Norman John Gillies, one of the last remaining native St Kildans, who has died aged 88, will be sorely missed.
Mr Gillies provided a precious living link with St Kilda's population of crofters and fisherfolk that left the island for the last time in 1930.
Their departure marked the end of thousands of years of continuous settlement. For centuries, the inhabitants were self-sufficient, though as contact with the outside world increased in the late 19th and early 20th centuries, the population started, understandably, to strive for other opportunities. Mr Gillies was just five when he left.
In spite of that tender age, he had already experienced some traumatic life events, including the death of his mother, who fell ill with appendicitis while pregnant but could not be taken swiftly to hospital due to St Kilda's remoteness. One of his strongest memories was of his mother calling to him in Gaelic, her Hebridean shawl over her head.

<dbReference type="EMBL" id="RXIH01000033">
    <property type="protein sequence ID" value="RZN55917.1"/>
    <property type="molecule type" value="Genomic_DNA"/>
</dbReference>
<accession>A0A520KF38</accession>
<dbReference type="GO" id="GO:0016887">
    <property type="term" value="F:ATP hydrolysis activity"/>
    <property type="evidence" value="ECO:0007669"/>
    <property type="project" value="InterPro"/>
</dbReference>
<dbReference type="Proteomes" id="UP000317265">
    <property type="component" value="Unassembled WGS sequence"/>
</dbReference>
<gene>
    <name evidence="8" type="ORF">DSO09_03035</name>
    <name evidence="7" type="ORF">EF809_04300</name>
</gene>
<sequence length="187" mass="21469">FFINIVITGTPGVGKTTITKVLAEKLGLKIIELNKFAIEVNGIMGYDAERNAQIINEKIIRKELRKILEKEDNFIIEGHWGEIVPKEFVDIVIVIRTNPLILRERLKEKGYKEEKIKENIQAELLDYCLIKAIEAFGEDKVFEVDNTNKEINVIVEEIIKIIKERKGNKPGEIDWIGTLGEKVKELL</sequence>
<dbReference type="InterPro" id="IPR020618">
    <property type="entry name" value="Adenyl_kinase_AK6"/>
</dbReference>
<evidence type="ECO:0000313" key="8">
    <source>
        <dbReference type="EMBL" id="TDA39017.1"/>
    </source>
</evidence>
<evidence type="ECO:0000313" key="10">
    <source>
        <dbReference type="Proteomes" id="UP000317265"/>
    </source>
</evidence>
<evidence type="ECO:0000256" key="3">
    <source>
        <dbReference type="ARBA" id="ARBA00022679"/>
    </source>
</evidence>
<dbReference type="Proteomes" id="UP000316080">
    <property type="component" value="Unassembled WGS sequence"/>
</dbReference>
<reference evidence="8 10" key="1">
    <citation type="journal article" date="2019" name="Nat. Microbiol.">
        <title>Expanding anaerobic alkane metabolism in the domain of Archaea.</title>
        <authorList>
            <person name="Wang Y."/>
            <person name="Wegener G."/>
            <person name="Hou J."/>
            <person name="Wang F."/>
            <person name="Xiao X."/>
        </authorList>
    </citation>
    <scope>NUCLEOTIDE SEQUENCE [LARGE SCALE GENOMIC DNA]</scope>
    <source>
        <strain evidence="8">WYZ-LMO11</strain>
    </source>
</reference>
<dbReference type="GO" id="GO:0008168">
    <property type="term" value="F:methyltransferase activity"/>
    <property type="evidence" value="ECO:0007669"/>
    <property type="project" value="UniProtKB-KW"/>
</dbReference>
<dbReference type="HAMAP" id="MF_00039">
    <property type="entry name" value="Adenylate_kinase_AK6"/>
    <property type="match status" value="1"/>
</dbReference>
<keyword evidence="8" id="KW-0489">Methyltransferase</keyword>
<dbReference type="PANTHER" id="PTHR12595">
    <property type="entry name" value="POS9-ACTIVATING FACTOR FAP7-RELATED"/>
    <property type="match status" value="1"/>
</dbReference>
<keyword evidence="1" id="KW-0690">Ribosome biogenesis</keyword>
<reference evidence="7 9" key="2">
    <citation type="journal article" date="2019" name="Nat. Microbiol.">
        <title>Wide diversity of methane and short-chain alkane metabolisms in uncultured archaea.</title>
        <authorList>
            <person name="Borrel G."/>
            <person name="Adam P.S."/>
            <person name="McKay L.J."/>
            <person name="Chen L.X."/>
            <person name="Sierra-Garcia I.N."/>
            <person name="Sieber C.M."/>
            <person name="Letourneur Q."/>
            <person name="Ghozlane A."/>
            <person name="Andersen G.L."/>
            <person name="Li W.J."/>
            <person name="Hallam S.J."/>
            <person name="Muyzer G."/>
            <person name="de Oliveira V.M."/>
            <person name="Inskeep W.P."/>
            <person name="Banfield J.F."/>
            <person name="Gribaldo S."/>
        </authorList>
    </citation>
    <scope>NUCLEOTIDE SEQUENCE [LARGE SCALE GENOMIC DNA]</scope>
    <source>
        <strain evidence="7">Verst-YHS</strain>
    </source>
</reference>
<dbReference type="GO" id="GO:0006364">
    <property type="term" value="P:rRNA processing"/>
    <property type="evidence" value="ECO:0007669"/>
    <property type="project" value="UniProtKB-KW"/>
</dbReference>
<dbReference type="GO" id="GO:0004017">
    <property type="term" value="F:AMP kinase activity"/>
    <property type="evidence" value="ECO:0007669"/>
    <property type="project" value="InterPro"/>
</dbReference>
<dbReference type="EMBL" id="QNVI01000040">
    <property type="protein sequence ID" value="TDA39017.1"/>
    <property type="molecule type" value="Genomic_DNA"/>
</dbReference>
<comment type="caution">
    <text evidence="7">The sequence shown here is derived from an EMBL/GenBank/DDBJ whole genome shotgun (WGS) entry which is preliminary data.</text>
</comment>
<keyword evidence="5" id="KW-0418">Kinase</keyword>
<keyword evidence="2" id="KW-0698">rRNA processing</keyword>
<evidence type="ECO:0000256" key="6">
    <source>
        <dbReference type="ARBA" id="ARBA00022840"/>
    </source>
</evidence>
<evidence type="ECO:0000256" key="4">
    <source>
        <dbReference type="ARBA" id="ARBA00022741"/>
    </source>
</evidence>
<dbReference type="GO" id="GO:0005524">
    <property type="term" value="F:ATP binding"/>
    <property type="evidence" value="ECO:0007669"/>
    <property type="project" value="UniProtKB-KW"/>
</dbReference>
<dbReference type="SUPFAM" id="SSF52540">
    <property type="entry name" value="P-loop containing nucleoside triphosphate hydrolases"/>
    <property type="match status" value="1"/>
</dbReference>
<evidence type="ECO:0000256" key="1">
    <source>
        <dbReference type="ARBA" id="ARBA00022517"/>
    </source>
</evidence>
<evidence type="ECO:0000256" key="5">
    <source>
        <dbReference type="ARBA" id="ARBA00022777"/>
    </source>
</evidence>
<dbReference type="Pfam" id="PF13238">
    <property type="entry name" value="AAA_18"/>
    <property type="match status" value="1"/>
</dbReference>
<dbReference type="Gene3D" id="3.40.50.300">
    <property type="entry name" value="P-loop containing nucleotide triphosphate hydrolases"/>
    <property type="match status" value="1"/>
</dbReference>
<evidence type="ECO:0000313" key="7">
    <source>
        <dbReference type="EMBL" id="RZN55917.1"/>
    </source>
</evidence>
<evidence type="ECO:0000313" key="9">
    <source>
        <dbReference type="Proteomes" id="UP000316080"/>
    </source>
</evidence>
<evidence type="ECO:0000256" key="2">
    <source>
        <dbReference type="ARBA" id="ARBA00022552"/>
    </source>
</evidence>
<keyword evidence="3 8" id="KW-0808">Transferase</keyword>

Thanks to the willingness of Mr Gillies and other St Kildans to share their stories, the lives of these hardy folk living on the outer fringe of Scotland, will never be forgotten.
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